Interview with Ishan Mishra
Where are you based?
I’m currently based in Waterloo, Canada. 🇨🇦
What do you do (i.e. studying, working, etc.)?
I currently work at OpenMined full time, where I have the privilege of leading the Differential Privacy team for PySyft.
I also graduated not too long ago from the University of Waterloo!
I spend most of my time and energy on differential privacy and building things with AI/ML, and would consider both of those to be my specialty.
I have a background in academic research from Harvard and Harvard Medical School in the past, as well as entrepreneurship (I worked at a VC firm in the Bay Area for a while, and my final year capstone project at University wound up turning into a startup that was featured on BBC, the Discovery Channel, and was an International Runner-Up for the James Dyson Award).
How and when did you originally come across OpenMined?
It’s actually quite a cool story!
One of my best friends and I came up with a startup idea that involved training machine learning models on data that was across different semiconductor fabrication facilities. I looked for resources about how to do this, and discovered this field was called Federated Learning, and found a post about OpenMined on HackerNews.
Not too long after, they advertised a job that entailed building out their end-to-end secure pipeline for remote data science. I applied, and a few minutes before the interview, I found out that the person interviewing me was the author of my favourite ML book (Grokking Deep Learning)!.
I jumped on the opportunity, and I’ve been working at OpenMined ever since!
What was the first thing you started working on within OpenMined?
I was building out our AutoDP library, and adding new functions to it, with the goal of making it as close to the NumPy API as possible. This way, people who used PySyft for remote data science could treat the Syft Tensors exactly the same way they would treat their NumPy arrays.
I remember being nervous when I started- I had never contributed to Open Source before. I think my first pull request was quite literally fixing a single linting error (I think I removed a semicolon or something)- but it was enough to break the psychological barrier and I tried to help out as much as I could.
Looking back, it’s remarkable how a supportive, kind and empathic community like OpenMined can help you grow so fast!
And what are you working on now?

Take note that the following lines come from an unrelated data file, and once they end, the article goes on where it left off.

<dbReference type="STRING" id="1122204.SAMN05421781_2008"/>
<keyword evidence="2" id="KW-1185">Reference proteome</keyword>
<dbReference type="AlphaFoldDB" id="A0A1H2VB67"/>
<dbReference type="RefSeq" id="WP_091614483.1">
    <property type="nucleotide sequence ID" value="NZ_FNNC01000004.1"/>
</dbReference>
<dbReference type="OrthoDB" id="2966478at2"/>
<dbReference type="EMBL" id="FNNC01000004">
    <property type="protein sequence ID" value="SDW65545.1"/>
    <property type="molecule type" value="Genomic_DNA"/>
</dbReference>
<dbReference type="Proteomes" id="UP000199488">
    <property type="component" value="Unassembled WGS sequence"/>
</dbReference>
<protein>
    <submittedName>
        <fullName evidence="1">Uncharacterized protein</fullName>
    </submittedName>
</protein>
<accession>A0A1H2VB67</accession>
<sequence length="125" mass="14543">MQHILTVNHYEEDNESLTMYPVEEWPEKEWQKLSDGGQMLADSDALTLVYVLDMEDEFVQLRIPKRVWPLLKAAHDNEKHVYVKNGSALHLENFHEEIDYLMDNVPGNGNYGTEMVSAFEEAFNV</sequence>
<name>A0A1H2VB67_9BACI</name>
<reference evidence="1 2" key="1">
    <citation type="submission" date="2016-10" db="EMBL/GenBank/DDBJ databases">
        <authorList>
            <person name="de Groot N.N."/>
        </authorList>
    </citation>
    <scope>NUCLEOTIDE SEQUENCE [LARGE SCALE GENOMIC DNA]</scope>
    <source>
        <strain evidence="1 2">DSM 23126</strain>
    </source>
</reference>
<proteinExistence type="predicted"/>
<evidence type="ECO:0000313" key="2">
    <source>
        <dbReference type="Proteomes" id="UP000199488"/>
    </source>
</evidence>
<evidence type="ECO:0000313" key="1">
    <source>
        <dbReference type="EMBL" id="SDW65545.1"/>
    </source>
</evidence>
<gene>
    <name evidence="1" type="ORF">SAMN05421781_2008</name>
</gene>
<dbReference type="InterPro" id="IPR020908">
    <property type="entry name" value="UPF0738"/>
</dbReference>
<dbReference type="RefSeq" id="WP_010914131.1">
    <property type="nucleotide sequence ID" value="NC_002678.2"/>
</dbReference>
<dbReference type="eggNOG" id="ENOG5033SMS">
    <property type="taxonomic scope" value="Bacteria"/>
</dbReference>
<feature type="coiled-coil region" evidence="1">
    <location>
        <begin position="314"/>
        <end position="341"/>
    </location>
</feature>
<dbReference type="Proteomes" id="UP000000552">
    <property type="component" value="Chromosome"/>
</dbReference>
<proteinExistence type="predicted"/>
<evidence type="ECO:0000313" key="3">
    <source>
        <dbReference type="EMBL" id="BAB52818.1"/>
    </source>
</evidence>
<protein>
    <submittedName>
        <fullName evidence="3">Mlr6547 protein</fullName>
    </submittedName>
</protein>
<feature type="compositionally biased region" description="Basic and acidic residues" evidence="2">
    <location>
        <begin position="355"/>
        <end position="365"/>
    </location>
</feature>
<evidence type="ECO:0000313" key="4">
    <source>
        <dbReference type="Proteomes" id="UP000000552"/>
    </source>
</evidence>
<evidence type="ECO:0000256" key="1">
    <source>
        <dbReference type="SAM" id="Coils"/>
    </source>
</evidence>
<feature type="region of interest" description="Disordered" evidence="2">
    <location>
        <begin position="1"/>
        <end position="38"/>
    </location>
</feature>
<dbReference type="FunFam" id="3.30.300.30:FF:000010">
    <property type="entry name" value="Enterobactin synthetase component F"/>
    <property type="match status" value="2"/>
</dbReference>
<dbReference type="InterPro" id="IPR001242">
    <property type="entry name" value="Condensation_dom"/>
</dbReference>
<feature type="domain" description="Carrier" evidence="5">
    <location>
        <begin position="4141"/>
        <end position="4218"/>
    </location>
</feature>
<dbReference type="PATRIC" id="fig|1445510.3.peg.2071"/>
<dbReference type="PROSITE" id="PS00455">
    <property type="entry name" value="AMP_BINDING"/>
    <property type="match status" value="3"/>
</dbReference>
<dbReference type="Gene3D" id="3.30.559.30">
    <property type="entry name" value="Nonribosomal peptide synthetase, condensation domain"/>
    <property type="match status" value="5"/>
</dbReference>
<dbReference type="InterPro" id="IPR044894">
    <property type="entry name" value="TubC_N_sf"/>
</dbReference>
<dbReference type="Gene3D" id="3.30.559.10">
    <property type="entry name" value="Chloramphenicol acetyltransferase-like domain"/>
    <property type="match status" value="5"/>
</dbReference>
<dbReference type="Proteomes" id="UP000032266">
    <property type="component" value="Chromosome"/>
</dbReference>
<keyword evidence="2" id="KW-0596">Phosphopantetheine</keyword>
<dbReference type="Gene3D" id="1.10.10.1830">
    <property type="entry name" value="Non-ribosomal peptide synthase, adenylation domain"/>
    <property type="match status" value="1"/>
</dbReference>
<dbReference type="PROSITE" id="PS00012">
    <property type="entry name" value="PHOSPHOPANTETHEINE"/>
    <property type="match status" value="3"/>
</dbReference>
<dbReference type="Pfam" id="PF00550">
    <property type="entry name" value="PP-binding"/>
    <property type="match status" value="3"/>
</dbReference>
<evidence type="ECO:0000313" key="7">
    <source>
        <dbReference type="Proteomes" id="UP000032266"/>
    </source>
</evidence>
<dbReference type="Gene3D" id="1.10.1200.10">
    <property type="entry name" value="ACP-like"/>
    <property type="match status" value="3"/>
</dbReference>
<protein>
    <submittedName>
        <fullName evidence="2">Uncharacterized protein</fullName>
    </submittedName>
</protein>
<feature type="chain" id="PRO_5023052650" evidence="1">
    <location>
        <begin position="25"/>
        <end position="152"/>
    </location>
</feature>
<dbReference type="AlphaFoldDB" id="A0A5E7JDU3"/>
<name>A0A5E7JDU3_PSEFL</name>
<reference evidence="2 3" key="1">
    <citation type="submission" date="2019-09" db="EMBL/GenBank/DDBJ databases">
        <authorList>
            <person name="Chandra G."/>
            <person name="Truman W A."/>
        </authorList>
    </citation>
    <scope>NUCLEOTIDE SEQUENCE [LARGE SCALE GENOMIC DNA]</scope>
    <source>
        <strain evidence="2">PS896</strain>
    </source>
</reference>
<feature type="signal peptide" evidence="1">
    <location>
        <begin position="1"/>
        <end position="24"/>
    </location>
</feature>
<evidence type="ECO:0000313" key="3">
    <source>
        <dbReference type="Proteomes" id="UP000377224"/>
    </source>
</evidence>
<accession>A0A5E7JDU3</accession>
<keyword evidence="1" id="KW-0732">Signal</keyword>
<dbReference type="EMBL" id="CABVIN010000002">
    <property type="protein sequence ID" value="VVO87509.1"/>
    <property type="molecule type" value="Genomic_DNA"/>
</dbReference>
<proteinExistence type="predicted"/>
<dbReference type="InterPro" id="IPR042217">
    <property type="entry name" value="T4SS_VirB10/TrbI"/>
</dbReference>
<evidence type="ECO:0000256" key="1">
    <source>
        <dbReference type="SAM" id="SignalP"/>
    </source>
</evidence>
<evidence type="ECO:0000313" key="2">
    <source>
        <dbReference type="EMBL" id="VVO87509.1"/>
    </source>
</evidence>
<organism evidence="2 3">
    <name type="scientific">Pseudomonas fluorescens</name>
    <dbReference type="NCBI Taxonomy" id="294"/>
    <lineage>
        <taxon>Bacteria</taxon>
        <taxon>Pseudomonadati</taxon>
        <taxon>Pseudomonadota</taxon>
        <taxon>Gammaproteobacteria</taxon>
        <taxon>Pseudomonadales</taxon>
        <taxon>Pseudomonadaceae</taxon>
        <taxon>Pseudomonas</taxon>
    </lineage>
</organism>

I have the privilege of leading our collaboration with Twitter!
The aim of this partnership is to enable third-party access to non-public Twitter data using privacy preserving technologies. This would allow third parties to investigate things such as the amplification of political content by Twitter’s recommender systems- without exposing any user’s private data, or any of Twitter’s models or IP.
I believe this initiative will set a new standard for algorithmic accountability, fairness, and transparency, and will truly result in ML becoming a lot more ethical. We’re tremendously grateful for Twitter’s ML Ethics, Transparency and Accountability (META) team for driving this initiative, and I’m personally also very grateful to my entire team for their hard work and dedication in helping bring this vision to life.
(Please feel free to reach out over Slack at @Ishan if you’d like to get involved!).
What would you say to someone who wants to start contributing?
One of my best friends, and fellow team member at OpenMined, Ruchi Bhatia, is a 2x Kaggle Grand Master, and I’ve seen her fly through Jupyter Notebooks faster than Homer Simpson goes through a plate of donuts. (Only a slight exaggeration!).
She told me that as part of her New Year Resolution last year, she worked on Kaggle every single day for the whole year, even if it was just to leave comments on a discussion.
That’s the approach I’d recommend to people who want to start contributing- figure out a commitment level that lets you have a healthy balance, and that you feel comfortable with. And in that allotted time, try to grow, learn and help out as much as you can! And if you have to step away for a while to take on exams, or paper deadlines, or something else- that’s totally fine. I guarantee that you’ll have a lot of fun along the way, and will be joining an incredible community with a lot of exciting projects going around.
“The best time to get started was yesterday. The next best time is now.”
Please recommend one interesting book, podcast or resource to the
For learning about Differential Privacy, I’d recommend the book Programming Differential Privacy, this blog series by Damien Desfontaines, and Professor Gautum Kamath’s course on DP at my alma mater, the University of Waterloo.
All of these resources are available for free!
Please do feel free to reach out! I love meeting new people. You can reach me on our Slack workspace at @Ishan :)